• Mattancherry
  • With high-rise development restricted to Ernakulam, across the water, the old fashioned character of Mattancherry and near by Fort Cochin remains intact. Within an area small enough to cover on foot bicycle or auto-rickshaw, glimpses of Kochi's variegated history greet you at virtually every turn. As you approach by ferry (get off at Mattancherry), the shoreline is crowded with tiled buildings painted in pastel colors, a view that can't have changed for centuries.
  • Jew Town
  • The road heading left from Mattacherry Jetty leads into the district known as Jew Town, where N.X.Jacob's tailor shop and the offices of J.E.Cohen, advocate and tax consultant, serve as reminders of a once-thriving community. Nowadays many of the shops sell antiques, Hindu and Christian woodcarvings, oil lamps, wooden jwellery boxes and other bric-a-brac.
  • Mattancherry Palace
  • Although known locally as the Dutch Palace, the two-storey palace was built by the Portuguese as a gift to the Cochin raja,Vira Keralavarma(1537-61), and the Dutch were responsible for subsequent additions. While its appearance is not particularly striking, squat with whitewashed walls and tiled roof, the interior is captivating. The murals that adorn some of its rooms are among the finest examples of Kerala's much underrated school of painting; friezes illustrating stories from the Ramayana. On the first floor, date from the sixteenth century. Packed with detail and gloriously rich colour, the style is never strictly naturalistic; the treatment of facial features is pared down to the simplest of lines for the mouths, and characteristically aquiline noses. Downstairs, the women's bed chamber holds several less complex paintings, possibly dating from the 1700s.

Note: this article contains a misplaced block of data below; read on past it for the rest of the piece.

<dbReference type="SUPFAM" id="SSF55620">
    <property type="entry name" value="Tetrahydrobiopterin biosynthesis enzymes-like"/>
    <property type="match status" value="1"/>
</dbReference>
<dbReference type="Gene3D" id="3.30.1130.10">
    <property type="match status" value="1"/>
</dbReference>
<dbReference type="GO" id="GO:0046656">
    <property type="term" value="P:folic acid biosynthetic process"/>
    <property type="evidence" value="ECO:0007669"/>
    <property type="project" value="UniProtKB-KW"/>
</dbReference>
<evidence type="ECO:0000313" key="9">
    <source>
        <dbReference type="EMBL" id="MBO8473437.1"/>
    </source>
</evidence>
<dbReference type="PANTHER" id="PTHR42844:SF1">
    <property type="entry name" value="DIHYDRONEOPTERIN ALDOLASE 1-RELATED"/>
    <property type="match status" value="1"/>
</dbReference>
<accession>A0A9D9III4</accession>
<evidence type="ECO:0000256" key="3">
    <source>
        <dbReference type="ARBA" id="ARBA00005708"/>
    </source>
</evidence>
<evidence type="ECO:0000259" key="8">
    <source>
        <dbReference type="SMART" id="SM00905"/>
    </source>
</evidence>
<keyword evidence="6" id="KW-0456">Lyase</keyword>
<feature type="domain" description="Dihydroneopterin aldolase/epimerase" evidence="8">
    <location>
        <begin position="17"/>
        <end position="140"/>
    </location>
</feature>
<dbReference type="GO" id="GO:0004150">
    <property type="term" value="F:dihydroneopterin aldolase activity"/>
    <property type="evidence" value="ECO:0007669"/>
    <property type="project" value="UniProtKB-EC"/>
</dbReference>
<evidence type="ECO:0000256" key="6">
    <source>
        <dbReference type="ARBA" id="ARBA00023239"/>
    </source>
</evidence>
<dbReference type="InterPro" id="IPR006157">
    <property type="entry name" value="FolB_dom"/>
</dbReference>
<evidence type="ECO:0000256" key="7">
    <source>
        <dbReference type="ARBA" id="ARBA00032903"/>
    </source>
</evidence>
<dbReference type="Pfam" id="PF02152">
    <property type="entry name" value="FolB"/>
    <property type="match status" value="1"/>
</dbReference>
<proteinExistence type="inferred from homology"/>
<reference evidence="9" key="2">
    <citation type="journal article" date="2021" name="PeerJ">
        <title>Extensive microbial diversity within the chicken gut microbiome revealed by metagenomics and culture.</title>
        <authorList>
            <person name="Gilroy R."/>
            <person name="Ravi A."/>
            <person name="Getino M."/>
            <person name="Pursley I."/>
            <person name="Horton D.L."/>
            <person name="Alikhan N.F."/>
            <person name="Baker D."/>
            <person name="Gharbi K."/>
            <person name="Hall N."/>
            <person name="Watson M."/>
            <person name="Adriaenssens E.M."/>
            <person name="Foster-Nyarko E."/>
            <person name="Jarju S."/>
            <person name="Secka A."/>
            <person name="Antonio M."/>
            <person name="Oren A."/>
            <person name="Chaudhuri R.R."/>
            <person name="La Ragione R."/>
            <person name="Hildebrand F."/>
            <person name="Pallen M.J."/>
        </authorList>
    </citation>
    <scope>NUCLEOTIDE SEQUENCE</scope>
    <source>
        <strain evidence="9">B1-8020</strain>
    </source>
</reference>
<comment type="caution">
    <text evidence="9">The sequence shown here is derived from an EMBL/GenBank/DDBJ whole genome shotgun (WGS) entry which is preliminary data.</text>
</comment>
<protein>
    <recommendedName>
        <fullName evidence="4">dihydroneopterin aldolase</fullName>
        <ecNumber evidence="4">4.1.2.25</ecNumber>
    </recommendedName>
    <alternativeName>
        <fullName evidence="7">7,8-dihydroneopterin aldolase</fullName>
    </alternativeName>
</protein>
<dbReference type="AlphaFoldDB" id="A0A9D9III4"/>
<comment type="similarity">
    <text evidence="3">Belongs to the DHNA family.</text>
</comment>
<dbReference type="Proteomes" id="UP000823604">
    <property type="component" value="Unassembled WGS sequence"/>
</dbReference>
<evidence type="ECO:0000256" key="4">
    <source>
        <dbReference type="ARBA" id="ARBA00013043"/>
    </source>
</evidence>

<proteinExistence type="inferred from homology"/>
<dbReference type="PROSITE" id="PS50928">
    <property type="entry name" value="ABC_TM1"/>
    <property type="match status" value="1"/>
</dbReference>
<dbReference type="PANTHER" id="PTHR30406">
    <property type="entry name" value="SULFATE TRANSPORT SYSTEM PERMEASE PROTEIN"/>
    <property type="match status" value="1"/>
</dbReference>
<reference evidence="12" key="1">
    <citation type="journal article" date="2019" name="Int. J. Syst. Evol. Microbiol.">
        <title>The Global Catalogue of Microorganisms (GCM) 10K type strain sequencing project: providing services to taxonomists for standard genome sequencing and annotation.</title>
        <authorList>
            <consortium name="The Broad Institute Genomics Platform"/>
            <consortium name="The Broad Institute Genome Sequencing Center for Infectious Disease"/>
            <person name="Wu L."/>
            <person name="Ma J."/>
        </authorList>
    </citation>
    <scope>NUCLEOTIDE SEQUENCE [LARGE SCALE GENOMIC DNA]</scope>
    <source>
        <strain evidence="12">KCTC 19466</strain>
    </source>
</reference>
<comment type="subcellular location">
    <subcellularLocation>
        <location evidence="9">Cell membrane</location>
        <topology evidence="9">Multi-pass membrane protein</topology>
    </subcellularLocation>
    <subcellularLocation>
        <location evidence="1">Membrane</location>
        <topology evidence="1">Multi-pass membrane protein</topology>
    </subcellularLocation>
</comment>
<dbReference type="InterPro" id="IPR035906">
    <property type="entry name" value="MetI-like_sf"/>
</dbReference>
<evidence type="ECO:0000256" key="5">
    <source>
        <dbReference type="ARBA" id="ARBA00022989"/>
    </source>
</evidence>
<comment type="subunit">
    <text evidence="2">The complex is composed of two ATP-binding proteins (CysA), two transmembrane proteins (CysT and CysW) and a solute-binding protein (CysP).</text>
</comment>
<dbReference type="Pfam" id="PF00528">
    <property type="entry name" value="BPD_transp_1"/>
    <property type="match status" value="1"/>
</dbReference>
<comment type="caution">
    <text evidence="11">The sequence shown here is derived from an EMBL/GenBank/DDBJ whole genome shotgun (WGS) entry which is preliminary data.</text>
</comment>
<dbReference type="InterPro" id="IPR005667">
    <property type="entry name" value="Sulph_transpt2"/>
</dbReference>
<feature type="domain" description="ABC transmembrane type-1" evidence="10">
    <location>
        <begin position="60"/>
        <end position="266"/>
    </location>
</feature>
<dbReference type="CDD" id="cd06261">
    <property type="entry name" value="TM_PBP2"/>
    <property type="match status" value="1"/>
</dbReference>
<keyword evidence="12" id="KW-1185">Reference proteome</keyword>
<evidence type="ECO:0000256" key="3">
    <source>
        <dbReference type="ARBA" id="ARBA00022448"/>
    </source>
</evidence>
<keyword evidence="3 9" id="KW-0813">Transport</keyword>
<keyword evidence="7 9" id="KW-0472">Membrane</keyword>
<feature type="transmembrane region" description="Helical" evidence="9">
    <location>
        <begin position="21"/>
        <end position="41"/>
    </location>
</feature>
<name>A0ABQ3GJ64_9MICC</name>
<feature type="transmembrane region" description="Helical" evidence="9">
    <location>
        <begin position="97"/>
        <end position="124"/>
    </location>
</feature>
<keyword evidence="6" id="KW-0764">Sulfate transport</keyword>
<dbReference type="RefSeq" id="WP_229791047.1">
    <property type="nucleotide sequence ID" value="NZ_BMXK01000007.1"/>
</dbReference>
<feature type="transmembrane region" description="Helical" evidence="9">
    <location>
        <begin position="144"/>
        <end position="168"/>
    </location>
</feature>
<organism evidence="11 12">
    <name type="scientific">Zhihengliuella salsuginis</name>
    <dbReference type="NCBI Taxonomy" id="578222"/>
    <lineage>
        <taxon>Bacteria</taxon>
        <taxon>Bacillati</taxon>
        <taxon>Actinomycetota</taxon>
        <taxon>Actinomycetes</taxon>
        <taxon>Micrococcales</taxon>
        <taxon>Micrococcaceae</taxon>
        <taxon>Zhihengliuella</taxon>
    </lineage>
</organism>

• Bastion Bungalow
  • Built in the Indo-European style way back in 1667, the Bungalow gets its name from its location on the site of the Stromsburg Bastion of the old Dutch fort. The building blends beautifully into the circular structure of the bastion, has a tiled roof and a typical first floor verandah in wood along its front portion. Though it has been said that a network of secret tunnels runs beneath the Bungalow, none have been found. Today, the Bungalow is the official residence of the Sub Collector.
  • Shop at Mattanchery
  • Despite the large number of tourists visiting daily, trade is still the most important activity here. Many of the streets are busy with barrows loaded with sacks of produce trundling between godowns (warehouses) and little shops where dealers to business in tea, jute, rubber, chillies, turmmeric, cashew, ginger, cardamom and pepper.